It’s been two years since the Heartbleed vulnerability made news, had companies scrambling for a fix, and sent computer users into a panic. It’s been a while since there has been a vulnerability of that magnitude to create headlines, but it doesn’t mean that vulnerabilities aren’t hiding in the software we use every day. Just this week alone, vulnerabilities have been found in Facebook Messenger, Google Chrome’s PDF reader PDFium, and as ZDNet described, “a vulnerability in public cloud infrastructures which it said allows a third party to eavesdrop on communications encrypted with transport layer security (TLS) protocol.”

How do you know whether or not your company is affected by a recently uncovered vulnerability?

Well, let’s take the Heartbleed situation as a specific example. There were tools to quickly detect or diagnose the exposures fairly quickly, explained Ken Pyle, security expert and partner with DFDR Consulting LLC, a company that specializes in digital forensics, eDiscovery, data recovery and network security consulting. That’s because vulnerability assessment companies produced code/tools quickly to address the problem.

At that point, it becomes a matter of taking things into your own hands. “I don't wait on someone else to secure my devices, particularly if it's a major issue,” said Pyle. “A company has to decide how to mitigate or remediate. No one else is going to make that decision for them.”

If there is word of a new vulnerability, it is better to assume the need for technical remediation and take action. The reason is simple: companies can’t take a "just deal with it" attitude and see what happens. “Unfortunately, I've seen this discussion and way of thinking executed by decision makers that are out of touch or just do not take security seriously,” Pyle said. “There's always action to be taken to reduce exposure. With breach laws, reputation hits and the like coming to the forefront, a company puts itself in dire straits through inaction.”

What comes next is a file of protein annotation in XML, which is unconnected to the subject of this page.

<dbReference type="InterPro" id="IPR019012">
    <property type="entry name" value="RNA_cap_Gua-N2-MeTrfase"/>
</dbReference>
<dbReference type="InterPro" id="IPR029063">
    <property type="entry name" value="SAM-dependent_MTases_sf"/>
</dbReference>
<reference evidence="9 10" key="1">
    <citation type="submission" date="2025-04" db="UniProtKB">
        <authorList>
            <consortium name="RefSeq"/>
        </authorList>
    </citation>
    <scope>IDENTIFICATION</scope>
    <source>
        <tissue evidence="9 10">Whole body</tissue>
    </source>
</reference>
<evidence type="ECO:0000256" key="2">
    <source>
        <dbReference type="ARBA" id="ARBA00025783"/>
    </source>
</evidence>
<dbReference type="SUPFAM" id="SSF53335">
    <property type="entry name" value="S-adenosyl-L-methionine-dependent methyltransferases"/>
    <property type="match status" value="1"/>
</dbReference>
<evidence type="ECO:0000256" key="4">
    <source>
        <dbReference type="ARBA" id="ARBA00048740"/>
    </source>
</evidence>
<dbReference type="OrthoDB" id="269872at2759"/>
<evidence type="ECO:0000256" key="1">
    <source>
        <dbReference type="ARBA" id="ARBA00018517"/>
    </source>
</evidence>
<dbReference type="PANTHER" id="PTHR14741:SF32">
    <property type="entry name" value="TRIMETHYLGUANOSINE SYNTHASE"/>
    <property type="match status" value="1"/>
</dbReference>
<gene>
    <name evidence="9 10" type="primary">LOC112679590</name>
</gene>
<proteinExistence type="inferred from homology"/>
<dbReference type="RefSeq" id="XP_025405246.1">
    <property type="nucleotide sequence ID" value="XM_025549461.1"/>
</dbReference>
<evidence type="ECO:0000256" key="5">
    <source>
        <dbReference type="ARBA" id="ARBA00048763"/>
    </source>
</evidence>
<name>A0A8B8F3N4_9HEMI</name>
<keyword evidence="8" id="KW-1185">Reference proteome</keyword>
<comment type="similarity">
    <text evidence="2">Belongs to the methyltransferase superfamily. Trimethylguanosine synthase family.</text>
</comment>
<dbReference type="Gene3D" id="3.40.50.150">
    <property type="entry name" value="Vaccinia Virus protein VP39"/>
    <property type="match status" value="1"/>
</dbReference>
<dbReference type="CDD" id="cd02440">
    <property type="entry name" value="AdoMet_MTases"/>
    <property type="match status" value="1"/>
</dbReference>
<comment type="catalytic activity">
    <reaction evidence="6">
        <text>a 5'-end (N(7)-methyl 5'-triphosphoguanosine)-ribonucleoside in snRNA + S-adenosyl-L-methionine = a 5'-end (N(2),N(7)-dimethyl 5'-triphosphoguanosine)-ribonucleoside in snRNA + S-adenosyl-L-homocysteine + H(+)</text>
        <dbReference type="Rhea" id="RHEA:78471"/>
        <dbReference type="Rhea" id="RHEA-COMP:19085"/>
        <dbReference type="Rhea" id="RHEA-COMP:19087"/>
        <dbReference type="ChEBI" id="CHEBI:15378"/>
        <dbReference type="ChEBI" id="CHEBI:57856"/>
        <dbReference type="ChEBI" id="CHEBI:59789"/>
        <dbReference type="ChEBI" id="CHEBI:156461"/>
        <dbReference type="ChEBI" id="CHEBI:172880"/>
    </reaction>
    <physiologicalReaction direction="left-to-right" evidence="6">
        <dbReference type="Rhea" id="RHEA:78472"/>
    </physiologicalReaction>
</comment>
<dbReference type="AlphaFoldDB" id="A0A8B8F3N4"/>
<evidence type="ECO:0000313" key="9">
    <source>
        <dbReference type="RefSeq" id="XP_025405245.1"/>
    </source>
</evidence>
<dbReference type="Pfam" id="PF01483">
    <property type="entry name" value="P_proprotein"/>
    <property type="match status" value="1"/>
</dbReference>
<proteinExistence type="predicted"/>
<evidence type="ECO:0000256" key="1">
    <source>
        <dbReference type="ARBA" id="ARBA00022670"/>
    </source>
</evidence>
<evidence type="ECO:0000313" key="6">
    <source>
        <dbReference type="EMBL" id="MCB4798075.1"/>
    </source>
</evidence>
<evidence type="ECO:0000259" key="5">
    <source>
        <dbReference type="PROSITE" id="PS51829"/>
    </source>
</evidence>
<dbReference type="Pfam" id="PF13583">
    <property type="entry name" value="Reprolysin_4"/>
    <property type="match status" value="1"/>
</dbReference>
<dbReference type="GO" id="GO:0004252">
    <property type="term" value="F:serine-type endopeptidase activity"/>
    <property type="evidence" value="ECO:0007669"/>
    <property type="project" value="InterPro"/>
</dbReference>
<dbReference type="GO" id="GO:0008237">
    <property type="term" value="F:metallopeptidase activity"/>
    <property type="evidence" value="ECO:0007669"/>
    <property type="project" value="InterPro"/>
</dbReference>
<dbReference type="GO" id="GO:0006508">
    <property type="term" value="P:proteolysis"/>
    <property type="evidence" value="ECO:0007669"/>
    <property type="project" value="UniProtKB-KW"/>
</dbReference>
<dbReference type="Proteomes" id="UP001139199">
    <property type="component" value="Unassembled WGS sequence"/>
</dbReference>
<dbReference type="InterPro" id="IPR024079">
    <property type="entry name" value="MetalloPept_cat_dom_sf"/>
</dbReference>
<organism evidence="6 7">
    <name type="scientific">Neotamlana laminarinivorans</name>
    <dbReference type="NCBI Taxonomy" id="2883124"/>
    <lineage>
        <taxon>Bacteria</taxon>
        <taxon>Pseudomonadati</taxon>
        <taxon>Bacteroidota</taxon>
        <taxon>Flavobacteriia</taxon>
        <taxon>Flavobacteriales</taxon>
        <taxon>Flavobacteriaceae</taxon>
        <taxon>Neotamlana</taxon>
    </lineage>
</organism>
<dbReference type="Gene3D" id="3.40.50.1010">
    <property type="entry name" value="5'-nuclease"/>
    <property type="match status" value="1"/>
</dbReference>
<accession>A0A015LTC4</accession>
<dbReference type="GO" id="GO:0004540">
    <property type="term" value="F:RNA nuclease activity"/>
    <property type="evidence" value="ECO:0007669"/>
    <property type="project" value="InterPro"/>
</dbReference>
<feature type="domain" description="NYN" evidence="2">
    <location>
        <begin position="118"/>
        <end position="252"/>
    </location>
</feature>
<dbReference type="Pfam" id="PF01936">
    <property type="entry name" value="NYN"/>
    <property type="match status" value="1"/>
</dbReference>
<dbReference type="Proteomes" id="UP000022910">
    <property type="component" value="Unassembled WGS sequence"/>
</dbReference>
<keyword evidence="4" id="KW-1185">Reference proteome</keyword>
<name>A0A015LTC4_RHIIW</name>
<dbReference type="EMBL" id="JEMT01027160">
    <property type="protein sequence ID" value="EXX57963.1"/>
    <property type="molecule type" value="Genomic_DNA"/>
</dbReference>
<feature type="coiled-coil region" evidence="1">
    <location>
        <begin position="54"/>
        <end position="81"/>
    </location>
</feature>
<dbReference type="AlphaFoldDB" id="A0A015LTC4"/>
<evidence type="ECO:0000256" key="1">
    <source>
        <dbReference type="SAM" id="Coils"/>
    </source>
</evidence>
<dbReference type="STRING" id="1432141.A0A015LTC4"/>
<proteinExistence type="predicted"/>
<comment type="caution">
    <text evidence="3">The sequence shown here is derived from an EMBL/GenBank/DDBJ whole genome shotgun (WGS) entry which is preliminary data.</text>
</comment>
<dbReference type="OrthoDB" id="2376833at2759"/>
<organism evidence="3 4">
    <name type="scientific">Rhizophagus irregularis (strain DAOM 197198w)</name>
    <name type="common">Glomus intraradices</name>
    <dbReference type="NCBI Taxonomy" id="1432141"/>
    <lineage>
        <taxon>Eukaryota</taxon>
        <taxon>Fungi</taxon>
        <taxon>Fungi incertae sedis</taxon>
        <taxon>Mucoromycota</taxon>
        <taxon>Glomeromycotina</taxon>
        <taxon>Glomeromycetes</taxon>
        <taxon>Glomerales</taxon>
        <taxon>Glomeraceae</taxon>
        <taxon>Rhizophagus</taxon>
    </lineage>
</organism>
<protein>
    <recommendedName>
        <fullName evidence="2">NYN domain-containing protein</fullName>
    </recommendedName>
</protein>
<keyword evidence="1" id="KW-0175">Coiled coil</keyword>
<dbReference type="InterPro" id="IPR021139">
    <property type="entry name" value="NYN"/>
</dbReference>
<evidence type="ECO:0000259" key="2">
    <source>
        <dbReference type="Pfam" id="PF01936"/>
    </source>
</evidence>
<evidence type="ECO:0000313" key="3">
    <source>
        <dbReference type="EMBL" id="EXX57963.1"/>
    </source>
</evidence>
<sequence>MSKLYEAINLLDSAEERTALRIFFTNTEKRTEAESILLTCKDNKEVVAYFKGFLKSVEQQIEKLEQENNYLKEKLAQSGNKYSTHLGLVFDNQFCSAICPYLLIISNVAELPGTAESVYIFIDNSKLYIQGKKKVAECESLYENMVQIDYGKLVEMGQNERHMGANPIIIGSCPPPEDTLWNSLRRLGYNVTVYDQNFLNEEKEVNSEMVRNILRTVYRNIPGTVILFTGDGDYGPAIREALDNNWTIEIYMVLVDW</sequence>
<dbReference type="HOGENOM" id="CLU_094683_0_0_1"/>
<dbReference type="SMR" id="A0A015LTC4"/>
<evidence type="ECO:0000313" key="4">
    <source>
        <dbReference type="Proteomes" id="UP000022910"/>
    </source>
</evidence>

If you can't mitigate the risk, the goal is then to reduce the risk. This requires having a good control system in place, including SIEM, IDS, firewalls, and security policies to start.

Should a vulnerability be found, the first step is to make sure corporate management is aware of the problem and that they are involved throughout the entire process from the very beginning. Leadership needs to buy-in to the security team’s approach and the organization needs to work together to enact the threat-emergency strategy that should already be in place before an incident occurs.

What you don’t want to do, according to Pyle, is wait for the software vendor to remediate the situation. If a vendor can't provide a patch, press them to do so. If not, don’t hesitate to shut down the service or replace the software. There are a large number of vendors who still haven't provided patches to major exploits, including Heartbleed. They have plenty of reasons why they haven’t, ranging from old hardware to development time and resources to lack of man power. If your company suffers a breach because a known-vulnerability hasn’t been patched, it certainly isn’t going to be the vendor who is held accountable to your customers or the public. That’s why you have to be on top of every potential risk.

“Our job on the security side of things is always based in reaction,” said Pyle. But the process in handling a vulnerability has to be as proactive as possible, so that when the vulnerability – or any type of security threat – is discovered, it is vital to mitigate the risk as quickly as possible.

Unfortunately, Pyle added, the amount of time it takes from discovery, release, discussion and patching can take weeks, if not months. “Not every software company or manufacturer is up to date, much less immediately receptive to announcements and discoveries,” he said. “I've announced a few vulnerabilities over the years and software companies have been downright hostile or dismissive due to the public exposure, inability to quickly mitigate or ‘making them look bad.’ It's a sad state of affairs for a significant percentage of companies and eventually, they pay the price!”

Next Steps: Learn about how vulnerabilities get into software.

About Sue Poremba

Sue Poremba is a full-time freelance writer specializing in IT security topics. She has written extensively on network security and data security, with emphasis on BYOD and mobile security issues both for the business and consumer space. She also writes regularly about the cloud and big data.  Well respected by security professionals and experts, her work has appeared in Forbes, CIO,, SC Magazine, and dozen of other publications and websites. She is the IT security blogger at IT Business Edge. She is the author of two books that have nothing to do with security but were labors of love: The Phillies Fan's Little Book of Wisdom and 29 Things to Know about Catholicism.

Comments (0)

Please Post Your Comments & Reviews

Your email address will not be published. Required fields are marked *

Love to learn about Application Security?

Get all the latest news, tips and articles delivered right to your inbox.